Peggy Sue – 'Choir of Echoes' album review

On an album about voices, the folk-pop trio ditch twee and find a sound that's distinctly their own



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Time Out Ratings :

<strong>Rating: </strong>4/5

Peggy Sue have a thing about voices. The Brighton trio describe their fourth LP, ‘Choir of Echoes’, as ‘an album about singing. About losing your voice and finding it again. Voices keeping each other company and voices competing for space… Choruses. Duets. Whispers and shouts.’ As wistful and airy-fairy as this all sounds, it makes a spot-on kind of sense as the 13 songs on ‘Choir of Echoes’ unfold.

Peggy Sue’s two vocalists, Rosa Slade and Katy Young, have always made their impeccable harmonies central to the band’s identity. Since the group’s early days, when they were called Peggy Sue And The Pirates and supported Mumford & Sons, Slade and Young have displayed a deft ability to marry their voices in a unique way that allows each to shine and both to blend. What they have chosen to sacrifice along the way are any of the lingering hints of twee that came with their old seafaring suffix.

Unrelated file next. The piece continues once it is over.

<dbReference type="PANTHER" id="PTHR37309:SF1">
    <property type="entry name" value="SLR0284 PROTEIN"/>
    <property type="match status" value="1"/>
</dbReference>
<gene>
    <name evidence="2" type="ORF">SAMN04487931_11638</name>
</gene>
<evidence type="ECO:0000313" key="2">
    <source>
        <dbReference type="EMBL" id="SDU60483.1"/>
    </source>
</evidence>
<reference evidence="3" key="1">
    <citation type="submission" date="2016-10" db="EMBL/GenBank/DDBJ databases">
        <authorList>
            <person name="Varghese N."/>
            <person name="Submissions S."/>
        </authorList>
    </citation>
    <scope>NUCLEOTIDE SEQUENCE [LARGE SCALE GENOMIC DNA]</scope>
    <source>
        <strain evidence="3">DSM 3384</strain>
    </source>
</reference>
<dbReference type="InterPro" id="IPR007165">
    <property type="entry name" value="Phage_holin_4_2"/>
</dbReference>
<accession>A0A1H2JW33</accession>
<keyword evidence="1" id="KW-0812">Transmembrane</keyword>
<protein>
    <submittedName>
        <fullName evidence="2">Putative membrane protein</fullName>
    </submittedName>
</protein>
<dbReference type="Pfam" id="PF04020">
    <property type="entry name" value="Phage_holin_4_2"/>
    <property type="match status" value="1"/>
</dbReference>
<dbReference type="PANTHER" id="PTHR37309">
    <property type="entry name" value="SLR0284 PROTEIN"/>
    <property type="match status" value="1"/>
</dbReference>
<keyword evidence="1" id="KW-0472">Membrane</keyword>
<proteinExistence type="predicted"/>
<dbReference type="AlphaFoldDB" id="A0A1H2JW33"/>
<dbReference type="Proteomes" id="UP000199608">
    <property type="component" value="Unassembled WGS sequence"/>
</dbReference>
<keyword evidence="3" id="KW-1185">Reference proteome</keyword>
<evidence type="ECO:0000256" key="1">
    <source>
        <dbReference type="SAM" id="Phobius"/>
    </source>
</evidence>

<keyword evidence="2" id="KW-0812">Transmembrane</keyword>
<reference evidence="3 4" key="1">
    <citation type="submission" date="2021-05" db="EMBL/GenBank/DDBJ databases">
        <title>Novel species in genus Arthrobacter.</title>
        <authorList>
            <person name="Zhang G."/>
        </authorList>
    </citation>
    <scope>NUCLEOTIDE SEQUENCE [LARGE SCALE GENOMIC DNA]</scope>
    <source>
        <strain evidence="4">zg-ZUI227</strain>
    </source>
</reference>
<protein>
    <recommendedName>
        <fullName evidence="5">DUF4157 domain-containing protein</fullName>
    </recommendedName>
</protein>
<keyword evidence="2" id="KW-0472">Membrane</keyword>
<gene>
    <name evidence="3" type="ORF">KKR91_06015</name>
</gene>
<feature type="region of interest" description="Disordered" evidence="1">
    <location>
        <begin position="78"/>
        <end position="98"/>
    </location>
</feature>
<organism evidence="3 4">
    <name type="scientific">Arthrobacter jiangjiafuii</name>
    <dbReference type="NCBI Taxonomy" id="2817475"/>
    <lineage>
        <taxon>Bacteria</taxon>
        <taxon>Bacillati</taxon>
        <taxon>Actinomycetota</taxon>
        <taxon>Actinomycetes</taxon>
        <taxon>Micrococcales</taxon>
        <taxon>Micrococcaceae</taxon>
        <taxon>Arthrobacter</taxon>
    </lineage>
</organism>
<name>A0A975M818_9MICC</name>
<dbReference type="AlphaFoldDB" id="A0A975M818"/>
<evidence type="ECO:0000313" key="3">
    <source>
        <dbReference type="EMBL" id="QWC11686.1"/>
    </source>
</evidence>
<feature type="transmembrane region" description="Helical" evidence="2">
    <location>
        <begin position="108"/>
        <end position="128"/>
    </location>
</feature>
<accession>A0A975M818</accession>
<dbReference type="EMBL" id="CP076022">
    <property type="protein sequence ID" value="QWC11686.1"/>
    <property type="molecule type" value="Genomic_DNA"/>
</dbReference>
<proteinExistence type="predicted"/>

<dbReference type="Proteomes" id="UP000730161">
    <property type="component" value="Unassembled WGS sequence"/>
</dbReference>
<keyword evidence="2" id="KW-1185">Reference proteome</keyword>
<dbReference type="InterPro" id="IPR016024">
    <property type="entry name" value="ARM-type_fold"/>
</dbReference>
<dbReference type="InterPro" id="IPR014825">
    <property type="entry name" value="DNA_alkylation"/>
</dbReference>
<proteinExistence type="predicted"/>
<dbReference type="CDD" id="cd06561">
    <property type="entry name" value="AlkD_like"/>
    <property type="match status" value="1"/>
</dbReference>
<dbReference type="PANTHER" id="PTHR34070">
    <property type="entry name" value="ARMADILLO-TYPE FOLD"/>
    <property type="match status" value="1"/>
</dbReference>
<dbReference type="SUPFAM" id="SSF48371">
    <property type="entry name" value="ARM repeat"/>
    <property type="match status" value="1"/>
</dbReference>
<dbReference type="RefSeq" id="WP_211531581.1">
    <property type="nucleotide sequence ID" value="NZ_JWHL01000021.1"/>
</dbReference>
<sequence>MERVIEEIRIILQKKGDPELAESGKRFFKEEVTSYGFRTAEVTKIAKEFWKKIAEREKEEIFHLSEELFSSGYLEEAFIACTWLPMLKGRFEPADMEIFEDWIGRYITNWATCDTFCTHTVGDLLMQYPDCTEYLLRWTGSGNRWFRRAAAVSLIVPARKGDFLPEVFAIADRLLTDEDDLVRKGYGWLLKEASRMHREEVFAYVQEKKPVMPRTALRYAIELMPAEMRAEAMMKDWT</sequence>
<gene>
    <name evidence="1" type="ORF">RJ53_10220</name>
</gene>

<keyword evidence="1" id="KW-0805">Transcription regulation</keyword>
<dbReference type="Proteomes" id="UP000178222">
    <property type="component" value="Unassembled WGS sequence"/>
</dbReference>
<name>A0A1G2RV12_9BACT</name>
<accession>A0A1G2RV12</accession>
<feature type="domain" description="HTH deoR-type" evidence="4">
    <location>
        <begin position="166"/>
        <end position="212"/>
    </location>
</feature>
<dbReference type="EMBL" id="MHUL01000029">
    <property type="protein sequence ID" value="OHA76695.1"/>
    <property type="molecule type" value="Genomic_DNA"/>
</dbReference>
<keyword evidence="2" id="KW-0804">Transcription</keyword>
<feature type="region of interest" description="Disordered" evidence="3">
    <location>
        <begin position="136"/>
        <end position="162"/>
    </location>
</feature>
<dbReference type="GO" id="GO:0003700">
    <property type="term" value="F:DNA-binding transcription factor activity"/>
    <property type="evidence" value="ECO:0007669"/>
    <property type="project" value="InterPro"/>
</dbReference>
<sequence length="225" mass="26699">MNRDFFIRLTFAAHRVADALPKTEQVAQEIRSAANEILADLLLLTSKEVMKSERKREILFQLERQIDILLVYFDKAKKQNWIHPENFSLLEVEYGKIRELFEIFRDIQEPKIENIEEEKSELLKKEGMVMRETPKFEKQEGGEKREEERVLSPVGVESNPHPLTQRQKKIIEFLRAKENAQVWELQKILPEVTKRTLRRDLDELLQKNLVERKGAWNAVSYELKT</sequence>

Often losing out in comparisons to label-mates First Aid Kit, Peggy Sue have come closest to carving out their own niche on this fourth attempt, by adding some sour to the sweet. The folkiest number on ‘Choir of Echoes’, ‘How Heavy the Quiet Between Your Mouth and Mine’, offers up sweet vocals that bely the dark place where the lyrics go: ‘We filled it with words in the hope that we could drown it out / But it was too loud.’. The group’s stint touring with Jack White can be heard in the blues-influenced first single, ‘Idle’, with its mantra-like opening – ‘Let the devil make work for my idle hands’ – which wouldn’t sound out of place bellowed by a gospel choir.

Elsewhere on the album, both the sound and sentiment are deliciously dark and distinct. ‘Longest Day of the Year Blues’ revels in misery, filled with wonderfully forlorn ‘oooh’s and ‘aaah’s, and on closing track ‘The Error Of Your Ways’, rumbling drums rugby-tackle the singers’ dulcet tones. An album obsessed with voices may prove to be the turning point where Peggy Sue found their very own.

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